SINGAPORE - Singaporeans should follow doctors' advice on how best to protect themselves from the Wuhan virus, which includes not wearing a mask unless they are unwell, said Prime Minister Lee Hsien Loong.
"For individuals, you have to take the best advice on how best to protect yourself, and what is the best thing for us to do collectively as a community, in order to get through this safely and well," he said on Friday (Jan 31).
PM Lee also gave the assurance that there is sufficient supply of masks in Singapore.
"We have not run out; there are plenty. But if everybody wears one every day, well or not well... every day I'll need six million times three or four masks. And in that case, I will run out," he noted.
Speaking to reporters during a visit to the National Centre for Infectious Diseases, he urged Singaporeans to practise good hand hygiene, pointing out that masks can lull the wearer into a false sense of security.
"The mask gives you a false sense of security because most of the time, you don't get the virus from breathing it in," he said. "You get it from contact, and you need to take the rest of the precautions - to wash your hands, to keep yourself clean, and to know you are unwell and to stay away from crowds."
He added: "If you are well, go about your life as normal."
PM Lee was also asked what measures are in place in the event that the virus begins spreading in the community.
At present, all 13 confirmed cases are Chinese nationals from Wuhan who began showing symptoms after they arrived in Singapore.
"I think we are not anywhere near that point. We do our best to make sure we prevent community spread," he replied. "If we are vigilant, if people come forward when they are unwell and we can identify the cases and isolate them, I think that we are a long way from having a community spread."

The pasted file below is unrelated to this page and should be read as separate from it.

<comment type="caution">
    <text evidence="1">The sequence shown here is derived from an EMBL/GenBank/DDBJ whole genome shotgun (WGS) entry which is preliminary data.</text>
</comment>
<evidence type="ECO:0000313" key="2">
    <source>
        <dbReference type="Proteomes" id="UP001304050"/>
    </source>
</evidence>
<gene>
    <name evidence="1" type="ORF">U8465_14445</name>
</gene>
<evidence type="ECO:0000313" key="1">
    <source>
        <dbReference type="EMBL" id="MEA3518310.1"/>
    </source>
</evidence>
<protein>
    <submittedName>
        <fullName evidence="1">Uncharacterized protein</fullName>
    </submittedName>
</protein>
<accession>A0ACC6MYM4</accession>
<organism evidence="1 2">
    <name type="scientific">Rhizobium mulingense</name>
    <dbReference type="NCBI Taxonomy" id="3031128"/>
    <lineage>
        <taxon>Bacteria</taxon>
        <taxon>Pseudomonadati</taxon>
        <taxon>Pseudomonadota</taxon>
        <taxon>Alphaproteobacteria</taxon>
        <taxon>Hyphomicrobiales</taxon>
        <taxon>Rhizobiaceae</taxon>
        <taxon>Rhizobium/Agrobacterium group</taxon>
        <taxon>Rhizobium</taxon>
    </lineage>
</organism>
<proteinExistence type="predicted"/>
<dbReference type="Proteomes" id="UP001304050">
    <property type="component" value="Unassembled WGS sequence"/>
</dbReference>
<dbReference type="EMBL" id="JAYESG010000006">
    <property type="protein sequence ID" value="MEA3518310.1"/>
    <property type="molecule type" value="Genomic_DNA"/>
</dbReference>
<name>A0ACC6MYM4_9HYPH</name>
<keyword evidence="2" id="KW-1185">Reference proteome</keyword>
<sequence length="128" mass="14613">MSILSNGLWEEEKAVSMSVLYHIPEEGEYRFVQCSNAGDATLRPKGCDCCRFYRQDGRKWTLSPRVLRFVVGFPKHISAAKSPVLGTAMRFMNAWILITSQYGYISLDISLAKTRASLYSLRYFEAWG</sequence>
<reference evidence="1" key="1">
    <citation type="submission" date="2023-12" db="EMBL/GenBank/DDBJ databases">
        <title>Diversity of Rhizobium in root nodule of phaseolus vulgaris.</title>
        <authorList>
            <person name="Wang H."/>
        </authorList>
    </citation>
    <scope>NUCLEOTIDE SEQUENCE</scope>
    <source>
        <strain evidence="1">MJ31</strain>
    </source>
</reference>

He noted that the Wuhan coronavirus, despite its similarities to the severe acute respiratory syndrome (Sars) virus, behaves somewhat differently.
For instance, it is probably more infectious than Sars, and possibly infectious even before people have symptoms, he said.
"But on the other hand, if you look at the data coming out from China, and even the cases we have here, it's not as lethal as the Sars virus. The death rate is much lower," he said.
He added that China is also reporting that although 20 per cent of cases become seriously ill, around half the infected people do not have pneumonia.
"It's an illness which we are still trying to get the shape of. I don't think we need to panic," he said.
At present, the Government is trying to look ahead to see what can go wrong, and take preventive steps, PM Lee said.
"If you see something didn't go wrong, it is not just: 'Heng ah, I'm very happy it didn't happen,'" he said. "It means we have done things which were right, and we are glad that it didn't have to be tested."